Kahn finishes off the track with some blistering guitar.
Khan’s version of the O’Jays soul hit ‘Darlin’ Darlin’ Baby’ is close to the smooth jazz sound often associated with James (in fact, it was Khan’s suggestion that he covered the song). It’s a pleasant version featuring Sanborn’s signature alto sax sound and Khan’s inventive use of octave and wah-wah pedals.
The tune was a minor hit and helped raise the album’s profile – Tightrope is Khan’s best-selling record.
The title track (dedicated to Folon) is a funk number with a dramatic opening. Lee plays a bass line that is as solid as a concrete block (it’s right up in the mix too), the horn section plays blistering staccato lines and Khan’s guitar soars.
Randy Brecker’s ‘The Big Ones’ has James playing a burbling synth line with Khan adding wah-wah drenched guitar. Sanborn solos and the song plays out with another fiery solo by Khan, with Gadd and MacDonald offering strong support on percussion. ‘Star Chamber’ has Khan alternating between electric and steel-string acoustic guitar (his acoustic guitar solo is excellent) and the tune ends with a nice surprise – Sanborn playing a lovely solo on soprano sax.
I’ve always enjoyed Sanborn’s soprano playing ever since I heard the track ‘Rush Hour’ on his 1982 album ‘As We Speak,’ but such musical excursions are a rarity, so it’s good to hear this tune.
The 1956 Eddie Heyward hit ‘Soft Summer Breeze’ was suggested by James and could easily have fitted on one of his albums. The song has a similar tempo and feel to James’ cover ‘Feel Like Making Love’ on his album One, although Khan adds some rock-like guitar chords to the mix.
This, and the closing track, ‘Where Shadows Meet,’ are the only numbers to omit the horn section. The punchy ‘Where Shadows Meet’ is a Latin-infused number that has Gadd laying down a solid groove as the track moves through various time signatures (including a jazz-swing section).
Khan’s plays some white-hot guitar with Grolnick’s organ lines simmering beneath. The track finishes with Khan’s blazing guitar coming to an abrupt stop.
When Khan came to record his follow-up album, The Blue Man, he faced a dilemma. Bob James was leaving Columbia Records to focus on his Tappan Zee label, and Khan was given the option of either going with him or staying at Columbia and producing his second album.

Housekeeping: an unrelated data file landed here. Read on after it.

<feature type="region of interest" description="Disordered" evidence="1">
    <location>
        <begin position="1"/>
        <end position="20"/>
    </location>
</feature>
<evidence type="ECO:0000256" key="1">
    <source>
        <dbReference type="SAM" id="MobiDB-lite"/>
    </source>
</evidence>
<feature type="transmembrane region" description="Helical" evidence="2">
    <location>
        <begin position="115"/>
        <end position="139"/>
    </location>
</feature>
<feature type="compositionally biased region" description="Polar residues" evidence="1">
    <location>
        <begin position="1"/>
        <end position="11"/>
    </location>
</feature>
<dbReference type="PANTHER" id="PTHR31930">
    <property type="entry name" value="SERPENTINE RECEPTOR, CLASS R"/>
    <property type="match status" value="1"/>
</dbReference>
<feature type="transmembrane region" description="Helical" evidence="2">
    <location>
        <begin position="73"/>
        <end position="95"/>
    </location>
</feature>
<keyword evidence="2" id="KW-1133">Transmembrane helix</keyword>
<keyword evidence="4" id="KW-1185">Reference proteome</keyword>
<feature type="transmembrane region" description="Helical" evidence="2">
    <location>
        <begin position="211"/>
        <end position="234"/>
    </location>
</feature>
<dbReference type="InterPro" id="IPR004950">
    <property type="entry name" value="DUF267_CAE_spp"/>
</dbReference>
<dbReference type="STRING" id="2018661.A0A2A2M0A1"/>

He chose the latter option, which is why James only appears on the title track on this album. As a result, Grolnick adds the synthesiser to his keyboard arsenal. The album features five compositions by Khan plus an original by Randy Brecker.
The oddly titled ‘Daily Bulls’ (the name was inspired by a Folon artwork) is an uptempo number with a Latin feel that gets the album off to a lively and exciting start. Over a driving rhythm (with Gadd giving his cowbell a good thumping), Khan’s guitar howls, screams and sings.
Grolnick plays a funky organ solo and MacDonald lays downs a tasty conga solo. The title track is an atmospheric piece, with a slow, dreamy introduction played by James on an Oberheim synthesiser and Grolnick on Fender Rhodes and Arp synthesiser.
The music has clearly been influenced by Weather Report and the motif played around the one-minute mark has strong Joe Zawinul-esque feel to it. It’s a lovely piece with Khan playing with much feeling.
‘Some Down Time’ is another funky cut, with Lee’s slap bass intro setting up the groove. The horn section is as sharp as a pin and Khan tears it up on guitar.
Randy Brecker’s ‘The Little Ones’ features more terrific playing by the horn section, including a stirring solo by Sanborn, while ‘Daily Valley’ includes the gentle sound of Mike Maineri’s marimba, with Khan again playing both acoustic and electric guitar (playing a solo on the former).
The final track, the near-nine-minute ‘An Eye Over Autumn – For Folon’ (this track was also inspired by one of Folon’s works) is a cracking number. Almost suite-like in construction, with a Latin-tinged mid-tempo feel, the song’s opening section starts with piercing notes from Khan’s guitar which are answered by Brecker’s tenor.
At the three-minute point, Kahn and Brecker start trading eights, which build up to a frenzy. As the two soloists trade licks, Gadd, Lee and Rick Marotta on percussion lay down a hard chugging groove, with Gadd throwing in the occasional explosive fill, cymbal crash and burst of open high-hat.